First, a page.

It’s the season of turtles in motion - here they come, ready to cross the road, and there they are, on the road, even more pancaked than their original form.
Can you imagine what must be going through those turtles’ brains when they begin to make the trek across the hot pavement? I can’t fathom what possesses them to cross the threshold of the white line and out into traffic. They’re turtles on a mission.
They must be going as fast as they can, and yet they inch painfully slowly across the lanes.
I brake for turtles.
I realize that it’s not always safe to swerve for turtles, and I respect the decision of those who spare their cars (and preserve their personal safety) and take the turtle’s track instead. On the other side of the story, I hear about people who aim for turtles on the road, and that’s just mean.
Beyond the swerve, it’s become my goal to move as many turtles as possible off the road and into the ditch on the other side. I don’t know what gets them going, or what plans they have, but I’d like to expedite their journey.
So I gave it a shot not long ago. Driving on a dirt road, I swerved around a turtle hanging out in the road. Bad idea, little fella. There wasn’t much traffic, so I pulled over and approached the turtle. I crouched down. It looked harmless. I tentatively grabbed its sides. It was much heavier than I expected. But it didn’t make any move to bite me, so I picked it up.
I’ve heard that turtles will pee when they’re picked up, but I had no idea the volume or trajectory that turtles are capable of when they feel threatened. That turtle let loose and it was only my cat-like reflexes that saved my pants from being soaked in turtle urine - as it shot out a good two feet.
So be warned! Try to save those turtles, but beware the projectile pee.
While the small painted turtles seem easy to handle and relatively non-threatening (save the pee), snappers are another story. I’ll admit that I’ve not yet come across a snapper still alive that needed to be moved from the road. That will simply be another adventure — with perhaps higher stakes than soaked pants. It will probably require another technique beyond simply picking the turtle up. Let me know if you’ve got advice on the matter.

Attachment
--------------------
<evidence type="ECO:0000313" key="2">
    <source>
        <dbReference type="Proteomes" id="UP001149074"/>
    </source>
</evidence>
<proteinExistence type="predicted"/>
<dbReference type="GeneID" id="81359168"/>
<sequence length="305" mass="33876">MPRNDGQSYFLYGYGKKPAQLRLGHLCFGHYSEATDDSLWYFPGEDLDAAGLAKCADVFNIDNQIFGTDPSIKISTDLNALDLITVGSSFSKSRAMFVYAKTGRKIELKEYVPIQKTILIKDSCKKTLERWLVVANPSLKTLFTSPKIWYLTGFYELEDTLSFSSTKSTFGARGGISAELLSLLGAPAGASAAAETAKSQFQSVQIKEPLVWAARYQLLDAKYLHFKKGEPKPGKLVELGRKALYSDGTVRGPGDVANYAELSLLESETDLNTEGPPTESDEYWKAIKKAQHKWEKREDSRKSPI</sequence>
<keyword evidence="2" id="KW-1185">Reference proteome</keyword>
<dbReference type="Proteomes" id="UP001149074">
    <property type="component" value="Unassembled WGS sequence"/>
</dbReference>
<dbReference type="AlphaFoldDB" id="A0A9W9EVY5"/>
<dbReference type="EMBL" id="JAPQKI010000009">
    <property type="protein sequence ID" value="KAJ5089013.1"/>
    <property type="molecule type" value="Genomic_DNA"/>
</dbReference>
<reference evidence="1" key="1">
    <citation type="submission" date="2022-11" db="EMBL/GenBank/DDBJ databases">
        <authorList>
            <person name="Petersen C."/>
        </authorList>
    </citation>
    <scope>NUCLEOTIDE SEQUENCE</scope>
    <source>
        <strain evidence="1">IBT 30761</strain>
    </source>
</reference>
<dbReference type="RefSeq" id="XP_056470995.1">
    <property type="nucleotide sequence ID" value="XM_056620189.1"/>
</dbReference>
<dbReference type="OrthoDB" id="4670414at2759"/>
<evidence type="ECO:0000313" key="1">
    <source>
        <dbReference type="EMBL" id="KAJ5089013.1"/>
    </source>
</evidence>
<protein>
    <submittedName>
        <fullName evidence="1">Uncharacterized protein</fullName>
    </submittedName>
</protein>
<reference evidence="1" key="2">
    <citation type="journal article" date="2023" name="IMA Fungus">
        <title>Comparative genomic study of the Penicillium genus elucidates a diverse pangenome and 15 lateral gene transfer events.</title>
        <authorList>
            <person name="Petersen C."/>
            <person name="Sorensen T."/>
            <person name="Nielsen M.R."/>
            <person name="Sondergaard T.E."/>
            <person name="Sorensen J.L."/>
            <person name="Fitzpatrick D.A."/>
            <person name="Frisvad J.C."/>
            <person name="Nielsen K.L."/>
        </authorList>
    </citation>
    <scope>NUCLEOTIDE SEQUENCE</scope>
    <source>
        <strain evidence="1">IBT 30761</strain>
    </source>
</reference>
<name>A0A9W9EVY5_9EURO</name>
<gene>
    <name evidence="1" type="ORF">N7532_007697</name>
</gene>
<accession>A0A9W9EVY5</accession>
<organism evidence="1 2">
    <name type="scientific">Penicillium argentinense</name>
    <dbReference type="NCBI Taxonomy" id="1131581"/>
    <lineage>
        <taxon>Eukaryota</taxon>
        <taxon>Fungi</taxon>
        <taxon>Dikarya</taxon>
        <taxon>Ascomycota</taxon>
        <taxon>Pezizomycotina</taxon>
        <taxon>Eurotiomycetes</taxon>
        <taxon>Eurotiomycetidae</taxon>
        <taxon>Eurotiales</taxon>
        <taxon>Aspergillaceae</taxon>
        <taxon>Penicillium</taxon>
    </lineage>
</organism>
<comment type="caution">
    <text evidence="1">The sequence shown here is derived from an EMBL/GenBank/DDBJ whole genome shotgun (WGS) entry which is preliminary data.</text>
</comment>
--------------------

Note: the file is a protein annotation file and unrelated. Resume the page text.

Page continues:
One last thing: a correction. In my last column about gardening, I inadvertently put myself to a personal genealogy test, which I failed. I’m lucky to have a group of family members who read my column, and I found out a few things about the family history that I didn’t quite have right.
First, it was not my great-grandfather, C. Edward Perkins, who owned the greenhouse in Crosslake, as I stated in my column. It was his son, Lowell Perkins, who was owner.
Second, my distant grandfather (with many “greats” tacked on to the title) who managed royal gardens did not work for a prince, but for the king and queen. I regret the errors, but I will say that I’m glad to know more about the family, both locally and long ago.
And, speaking of gardening, a friend caught two turtles laying eggs in my community garden plot, adding yet another crop to the season. I’m now growing turtles. I can only hope they do as well as the peas.